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Star Polygons

Another article about regular polygons and skipping vertices. (You might also like this article about tessellating regular polygons into rings).
This article is about star polygons. If we start with a circle and add n equally spaced vertices, if we connect each adjacent vertex, then we can form a regular polygon. If, instead, we skip a vertex to make the connection, and then repeat this operation until all vertices have been visited we get a star. These are called Star Polygons!
(Or more formally "Self-intersecting equilateral equiangular polygons")
We can also skip every second vertex to make a different type of pointed star, and again, and again … however, if we skip past more than half the vertices, we end up with duplication (symmetrical about the median number), albeit that these later stars are made from ‘winding’ the other way around.
N=11, D=1

Connecting adjacent vertices makes a regular polygon.
N=11, D=2

Connecting every other vertex makes the first star polygon.
N=11, D=3

Connecting every third vertex makes a different star.
N=11, D=4

Every fouth vertex.
N=11, D=5

Every fifth vertex.
N=11, D=9

Every ninth vertex.
Notice in the last example, skipping every ninth vertex produces a star that looks like the star produced by skipping every second vertex except that it appears to be constructed by winding around the opposite direction.


If the number of vertices, and the gap to skip are relatively prime (contain no common factors), as all our examples have been to-date, then the edges will wind around to make a star and eventually return to the starting position. You can see this in the image on the left below. However, if the there are common factors between the two numbers, this results in multiple sets of discontiguous stars; such as the image on the right.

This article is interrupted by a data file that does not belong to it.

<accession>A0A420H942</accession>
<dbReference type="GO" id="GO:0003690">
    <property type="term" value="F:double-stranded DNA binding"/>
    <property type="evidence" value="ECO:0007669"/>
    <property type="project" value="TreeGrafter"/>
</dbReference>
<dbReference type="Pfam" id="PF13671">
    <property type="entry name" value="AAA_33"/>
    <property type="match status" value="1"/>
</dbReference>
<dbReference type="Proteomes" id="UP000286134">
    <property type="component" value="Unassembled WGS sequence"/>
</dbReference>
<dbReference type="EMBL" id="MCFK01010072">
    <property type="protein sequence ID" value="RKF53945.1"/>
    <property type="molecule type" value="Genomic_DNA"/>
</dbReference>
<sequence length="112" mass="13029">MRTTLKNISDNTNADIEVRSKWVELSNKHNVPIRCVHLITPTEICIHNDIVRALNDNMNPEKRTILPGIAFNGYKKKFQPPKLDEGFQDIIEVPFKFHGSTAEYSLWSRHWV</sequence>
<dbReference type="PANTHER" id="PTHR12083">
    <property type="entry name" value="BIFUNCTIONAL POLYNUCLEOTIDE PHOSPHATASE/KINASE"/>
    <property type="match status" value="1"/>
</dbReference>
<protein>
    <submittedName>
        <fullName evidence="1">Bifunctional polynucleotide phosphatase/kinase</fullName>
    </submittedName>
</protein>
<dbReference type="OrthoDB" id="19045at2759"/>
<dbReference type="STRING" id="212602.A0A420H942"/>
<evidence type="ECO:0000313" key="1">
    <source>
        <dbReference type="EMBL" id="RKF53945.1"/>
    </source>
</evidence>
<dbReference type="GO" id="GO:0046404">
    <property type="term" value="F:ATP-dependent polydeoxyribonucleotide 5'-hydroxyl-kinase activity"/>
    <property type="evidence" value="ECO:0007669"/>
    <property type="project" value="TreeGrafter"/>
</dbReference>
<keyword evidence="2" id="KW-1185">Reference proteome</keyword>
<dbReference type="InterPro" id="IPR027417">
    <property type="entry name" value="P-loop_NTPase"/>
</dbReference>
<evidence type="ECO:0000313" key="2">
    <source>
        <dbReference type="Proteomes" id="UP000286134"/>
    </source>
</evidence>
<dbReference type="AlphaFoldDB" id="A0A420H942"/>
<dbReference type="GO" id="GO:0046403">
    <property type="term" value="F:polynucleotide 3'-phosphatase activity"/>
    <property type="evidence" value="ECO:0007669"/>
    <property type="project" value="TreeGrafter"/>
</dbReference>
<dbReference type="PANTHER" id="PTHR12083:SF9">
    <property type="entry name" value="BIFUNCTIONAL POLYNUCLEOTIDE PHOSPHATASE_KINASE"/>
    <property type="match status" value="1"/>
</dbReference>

N=11, D=3
N=12, D=3
If you look closely at the image on the right you can see that is a star made up of three squares.

Naming conventions

The star shapes can be classified and described with two numbers: The number of vertices, and the number of vertices to skip. A common nomenclature for these is the Schläfli system. For example, the star polygon on the left above can be described as {11/3}, and the one on the right as {12/3}. Sometimes the common factors are taken out and you might see this as being represented as 3{4/1}.
As regards common vernacular names, they are given the suffix -gram to the Greek named number prefix. Just like we call polygons: Pentagons, Hexagons, Nonagons … a star polyon with five points is called a Pentagram, and a six pointed star polygon is caled a Hexagram
The first detailed study of these polygons was performed tbe English mathematician and cleric* Thomas Bradwardine, in the 1300's.
*He was even (briefly) The Archbishop of Canterbury, and is mentioned in Chaucer's Canterbury Tales.
Star polygons feature prominently is art, religion, and culture. For instance, {5/2} Pentagrams, and {7/2}, {7/3} Heptagrams, have been historically associated with magic and the occult. The {6/2} Hexagram is the Star of David, and the {8/2} Octagram is used by Hindu's to symbolise Ashtalakshmi.

Try it out

Below is a little app that allows you to experiment with generating star polygons. The two sliders allow you to adjust the parameters of the polygon. The top slider adjusts the number of vertices, and the bottom the number to skip.

Filled Stars

The following app generates filled in stars. In this application a vertex is added at the shoulder between two of the spikes. If the radius of the tips of the outer vertices is normalized to one, the inner vertices live on a circle of radius given by the formula below: